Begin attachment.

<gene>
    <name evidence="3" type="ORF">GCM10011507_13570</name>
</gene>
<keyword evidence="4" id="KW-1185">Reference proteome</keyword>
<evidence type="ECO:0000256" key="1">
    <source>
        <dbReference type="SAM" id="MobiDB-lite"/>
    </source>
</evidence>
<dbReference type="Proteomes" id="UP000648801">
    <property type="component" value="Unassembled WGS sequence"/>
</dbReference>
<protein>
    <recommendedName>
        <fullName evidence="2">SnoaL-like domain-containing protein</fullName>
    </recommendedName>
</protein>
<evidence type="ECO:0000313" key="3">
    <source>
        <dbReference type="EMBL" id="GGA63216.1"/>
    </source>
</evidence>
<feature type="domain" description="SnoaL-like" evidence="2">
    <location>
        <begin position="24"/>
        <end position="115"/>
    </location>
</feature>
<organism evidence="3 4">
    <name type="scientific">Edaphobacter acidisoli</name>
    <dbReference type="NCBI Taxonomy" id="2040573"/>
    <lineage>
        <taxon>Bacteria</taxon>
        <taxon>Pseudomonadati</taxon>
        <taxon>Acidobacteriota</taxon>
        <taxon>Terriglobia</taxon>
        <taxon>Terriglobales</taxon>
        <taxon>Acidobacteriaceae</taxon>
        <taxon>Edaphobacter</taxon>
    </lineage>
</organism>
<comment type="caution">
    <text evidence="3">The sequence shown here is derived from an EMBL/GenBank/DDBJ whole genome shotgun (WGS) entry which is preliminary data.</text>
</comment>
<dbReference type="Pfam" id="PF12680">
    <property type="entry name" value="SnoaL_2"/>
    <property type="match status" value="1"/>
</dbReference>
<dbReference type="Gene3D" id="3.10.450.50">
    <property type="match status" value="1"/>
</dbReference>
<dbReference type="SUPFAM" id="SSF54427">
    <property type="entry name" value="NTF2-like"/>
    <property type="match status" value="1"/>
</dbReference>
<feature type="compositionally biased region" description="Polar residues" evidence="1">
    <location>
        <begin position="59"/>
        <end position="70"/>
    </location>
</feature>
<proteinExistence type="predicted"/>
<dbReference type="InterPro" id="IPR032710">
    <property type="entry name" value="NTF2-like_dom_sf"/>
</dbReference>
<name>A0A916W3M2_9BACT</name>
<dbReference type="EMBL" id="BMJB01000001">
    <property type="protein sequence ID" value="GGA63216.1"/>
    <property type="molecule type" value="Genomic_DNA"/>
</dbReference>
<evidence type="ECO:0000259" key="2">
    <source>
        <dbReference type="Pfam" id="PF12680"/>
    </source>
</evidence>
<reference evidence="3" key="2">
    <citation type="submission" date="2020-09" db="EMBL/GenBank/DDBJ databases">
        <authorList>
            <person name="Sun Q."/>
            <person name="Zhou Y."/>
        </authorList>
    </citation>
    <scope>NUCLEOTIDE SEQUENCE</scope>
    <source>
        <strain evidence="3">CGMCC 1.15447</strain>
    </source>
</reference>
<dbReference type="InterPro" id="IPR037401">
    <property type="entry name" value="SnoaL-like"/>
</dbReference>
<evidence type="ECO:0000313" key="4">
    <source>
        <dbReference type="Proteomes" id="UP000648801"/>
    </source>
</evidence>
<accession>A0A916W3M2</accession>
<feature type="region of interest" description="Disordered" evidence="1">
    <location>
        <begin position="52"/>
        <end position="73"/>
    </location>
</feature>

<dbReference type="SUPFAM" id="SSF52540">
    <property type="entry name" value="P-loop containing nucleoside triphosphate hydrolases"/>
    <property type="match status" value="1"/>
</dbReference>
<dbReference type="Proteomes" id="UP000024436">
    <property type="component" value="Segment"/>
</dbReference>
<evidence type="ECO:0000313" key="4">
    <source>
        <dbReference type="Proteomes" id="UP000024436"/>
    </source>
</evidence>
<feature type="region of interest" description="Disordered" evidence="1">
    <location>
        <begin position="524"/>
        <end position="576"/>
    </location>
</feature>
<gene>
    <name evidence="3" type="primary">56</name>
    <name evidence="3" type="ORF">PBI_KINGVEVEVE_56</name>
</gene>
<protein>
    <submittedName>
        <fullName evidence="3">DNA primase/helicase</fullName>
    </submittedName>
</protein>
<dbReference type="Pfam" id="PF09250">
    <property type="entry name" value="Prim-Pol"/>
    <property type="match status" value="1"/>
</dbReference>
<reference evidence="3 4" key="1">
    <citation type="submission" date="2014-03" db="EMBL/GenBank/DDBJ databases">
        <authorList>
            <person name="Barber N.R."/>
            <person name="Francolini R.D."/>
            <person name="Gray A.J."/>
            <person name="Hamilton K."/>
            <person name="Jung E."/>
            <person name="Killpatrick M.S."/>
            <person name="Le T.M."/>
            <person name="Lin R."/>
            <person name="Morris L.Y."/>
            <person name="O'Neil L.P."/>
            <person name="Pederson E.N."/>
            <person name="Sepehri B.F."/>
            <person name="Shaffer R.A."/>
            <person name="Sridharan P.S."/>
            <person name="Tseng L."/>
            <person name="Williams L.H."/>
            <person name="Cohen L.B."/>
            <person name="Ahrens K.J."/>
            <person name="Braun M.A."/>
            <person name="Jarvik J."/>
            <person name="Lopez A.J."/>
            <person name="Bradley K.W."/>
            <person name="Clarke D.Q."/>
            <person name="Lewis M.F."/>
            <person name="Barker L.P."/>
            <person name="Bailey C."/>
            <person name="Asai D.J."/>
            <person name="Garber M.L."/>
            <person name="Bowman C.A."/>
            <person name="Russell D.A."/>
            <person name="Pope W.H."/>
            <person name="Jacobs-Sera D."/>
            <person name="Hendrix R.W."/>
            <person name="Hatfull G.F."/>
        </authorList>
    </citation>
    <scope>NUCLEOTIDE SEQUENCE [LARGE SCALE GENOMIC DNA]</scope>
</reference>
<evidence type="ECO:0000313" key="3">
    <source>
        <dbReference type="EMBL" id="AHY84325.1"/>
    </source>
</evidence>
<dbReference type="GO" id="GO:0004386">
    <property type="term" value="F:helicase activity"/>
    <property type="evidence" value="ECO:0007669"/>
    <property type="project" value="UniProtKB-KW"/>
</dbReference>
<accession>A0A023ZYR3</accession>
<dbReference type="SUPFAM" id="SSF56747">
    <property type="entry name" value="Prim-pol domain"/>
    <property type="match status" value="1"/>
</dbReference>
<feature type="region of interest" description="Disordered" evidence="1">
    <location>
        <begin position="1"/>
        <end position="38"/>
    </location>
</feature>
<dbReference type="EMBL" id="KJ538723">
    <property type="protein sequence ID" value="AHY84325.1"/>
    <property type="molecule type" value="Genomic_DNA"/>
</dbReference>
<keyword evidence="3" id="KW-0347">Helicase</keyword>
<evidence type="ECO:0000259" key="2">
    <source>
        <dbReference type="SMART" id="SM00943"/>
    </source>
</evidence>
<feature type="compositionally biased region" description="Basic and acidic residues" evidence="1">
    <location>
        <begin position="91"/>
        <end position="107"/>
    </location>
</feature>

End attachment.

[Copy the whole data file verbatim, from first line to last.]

<gene>
    <name evidence="3" type="ORF">GCM10011507_13570</name>
</gene>
<keyword evidence="4" id="KW-1185">Reference proteome</keyword>
<evidence type="ECO:0000256" key="1">
    <source>
        <dbReference type="SAM" id="MobiDB-lite"/>
    </source>
</evidence>
<dbReference type="Proteomes" id="UP000648801">
    <property type="component" value="Unassembled WGS sequence"/>
</dbReference>
<protein>
    <recommendedName>
        <fullName evidence="2">SnoaL-like domain-containing protein</fullName>
    </recommendedName>
</protein>
<evidence type="ECO:0000313" key="3">
    <source>
        <dbReference type="EMBL" id="GGA63216.1"/>
    </source>
</evidence>
<feature type="domain" description="SnoaL-like" evidence="2">
    <location>
        <begin position="24"/>
        <end position="115"/>
    </location>
</feature>
<organism evidence="3 4">
    <name type="scientific">Edaphobacter acidisoli</name>
    <dbReference type="NCBI Taxonomy" id="2040573"/>
    <lineage>
        <taxon>Bacteria</taxon>
        <taxon>Pseudomonadati</taxon>
        <taxon>Acidobacteriota</taxon>
        <taxon>Terriglobia</taxon>
        <taxon>Terriglobales</taxon>
        <taxon>Acidobacteriaceae</taxon>
        <taxon>Edaphobacter</taxon>
    </lineage>
</organism>
<comment type="caution">
    <text evidence="3">The sequence shown here is derived from an EMBL/GenBank/DDBJ whole genome shotgun (WGS) entry which is preliminary data.</text>
</comment>
<dbReference type="Pfam" id="PF12680">
    <property type="entry name" value="SnoaL_2"/>
    <property type="match status" value="1"/>
</dbReference>
<dbReference type="Gene3D" id="3.10.450.50">
    <property type="match status" value="1"/>
</dbReference>
<dbReference type="SUPFAM" id="SSF54427">
    <property type="entry name" value="NTF2-like"/>
    <property type="match status" value="1"/>
</dbReference>
<feature type="compositionally biased region" description="Polar residues" evidence="1">
    <location>
        <begin position="59"/>
        <end position="70"/>
    </location>
</feature>
<proteinExistence type="predicted"/>
<dbReference type="InterPro" id="IPR032710">
    <property type="entry name" value="NTF2-like_dom_sf"/>
</dbReference>
<name>A0A916W3M2_9BACT</name>
<dbReference type="EMBL" id="BMJB01000001">
    <property type="protein sequence ID" value="GGA63216.1"/>
    <property type="molecule type" value="Genomic_DNA"/>
</dbReference>
<evidence type="ECO:0000259" key="2">
    <source>
        <dbReference type="Pfam" id="PF12680"/>
    </source>
</evidence>
<reference evidence="3" key="2">
    <citation type="submission" date="2020-09" db="EMBL/GenBank/DDBJ databases">
        <authorList>
            <person name="Sun Q."/>
            <person name="Zhou Y."/>
        </authorList>
    </citation>
    <scope>NUCLEOTIDE SEQUENCE</scope>
    <source>
        <strain evidence="3">CGMCC 1.15447</strain>
    </source>
</reference>
<dbReference type="InterPro" id="IPR037401">
    <property type="entry name" value="SnoaL-like"/>
</dbReference>
<evidence type="ECO:0000313" key="4">
    <source>
        <dbReference type="Proteomes" id="UP000648801"/>
    </source>
</evidence>
<accession>A0A916W3M2</accession>
<feature type="region of interest" description="Disordered" evidence="1">
    <location>
        <begin position="52"/>
        <end position="73"/>
    </location>
</feature>

<dbReference type="SUPFAM" id="SSF52540">
    <property type="entry name" value="P-loop containing nucleoside triphosphate hydrolases"/>
    <property type="match status" value="1"/>
</dbReference>
<dbReference type="Proteomes" id="UP000024436">
    <property type="component" value="Segment"/>
</dbReference>
<evidence type="ECO:0000313" key="4">
    <source>
        <dbReference type="Proteomes" id="UP000024436"/>
    </source>
</evidence>
<feature type="region of interest" description="Disordered" evidence="1">
    <location>
        <begin position="524"/>
        <end position="576"/>
    </location>
</feature>
<gene>
    <name evidence="3" type="primary">56</name>
    <name evidence="3" type="ORF">PBI_KINGVEVEVE_56</name>
</gene>
<protein>
    <submittedName>
        <fullName evidence="3">DNA primase/helicase</fullName>
    </submittedName>
</protein>
<dbReference type="Pfam" id="PF09250">
    <property type="entry name" value="Prim-Pol"/>
    <property type="match status" value="1"/>
</dbReference>
<reference evidence="3 4" key="1">
    <citation type="submission" date="2014-03" db="EMBL/GenBank/DDBJ databases">
        <authorList>
            <person name="Barber N.R."/>
            <person name="Francolini R.D."/>
            <person name="Gray A.J."/>
            <person name="Hamilton K."/>
            <person name="Jung E."/>
            <person name="Killpatrick M.S."/>
            <person name="Le T.M."/>
            <person name="Lin R."/>
            <person name="Morris L.Y."/>
            <person name="O'Neil L.P."/>
            <person name="Pederson E.N."/>
            <person name="Sepehri B.F."/>
            <person name="Shaffer R.A."/>
            <person name="Sridharan P.S."/>
            <person name="Tseng L."/>
            <person name="Williams L.H."/>
            <person name="Cohen L.B."/>
            <person name="Ahrens K.J."/>
            <person name="Braun M.A."/>
            <person name="Jarvik J."/>
            <person name="Lopez A.J."/>
            <person name="Bradley K.W."/>
            <person name="Clarke D.Q."/>
            <person name="Lewis M.F."/>
            <person name="Barker L.P."/>
            <person name="Bailey C."/>
            <person name="Asai D.J."/>
            <person name="Garber M.L."/>
            <person name="Bowman C.A."/>
            <person name="Russell D.A."/>
            <person name="Pope W.H."/>
            <person name="Jacobs-Sera D."/>
            <person name="Hendrix R.W."/>
            <person name="Hatfull G.F."/>
        </authorList>
    </citation>
    <scope>NUCLEOTIDE SEQUENCE [LARGE SCALE GENOMIC DNA]</scope>
</reference>
<evidence type="ECO:0000313" key="3">
    <source>
        <dbReference type="EMBL" id="AHY84325.1"/>
    </source>
</evidence>
<dbReference type="GO" id="GO:0004386">
    <property type="term" value="F:helicase activity"/>
    <property type="evidence" value="ECO:0007669"/>
    <property type="project" value="UniProtKB-KW"/>
</dbReference>
<accession>A0A023ZYR3</accession>
<dbReference type="SUPFAM" id="SSF56747">
    <property type="entry name" value="Prim-pol domain"/>
    <property type="match status" value="1"/>
</dbReference>
<feature type="region of interest" description="Disordered" evidence="1">
    <location>
        <begin position="1"/>
        <end position="38"/>
    </location>
</feature>
<dbReference type="EMBL" id="KJ538723">
    <property type="protein sequence ID" value="AHY84325.1"/>
    <property type="molecule type" value="Genomic_DNA"/>
</dbReference>
<keyword evidence="3" id="KW-0347">Helicase</keyword>
<evidence type="ECO:0000259" key="2">
    <source>
        <dbReference type="SMART" id="SM00943"/>
    </source>
</evidence>
<feature type="compositionally biased region" description="Basic and acidic residues" evidence="1">
    <location>
        <begin position="91"/>
        <end position="107"/>
    </location>
</feature>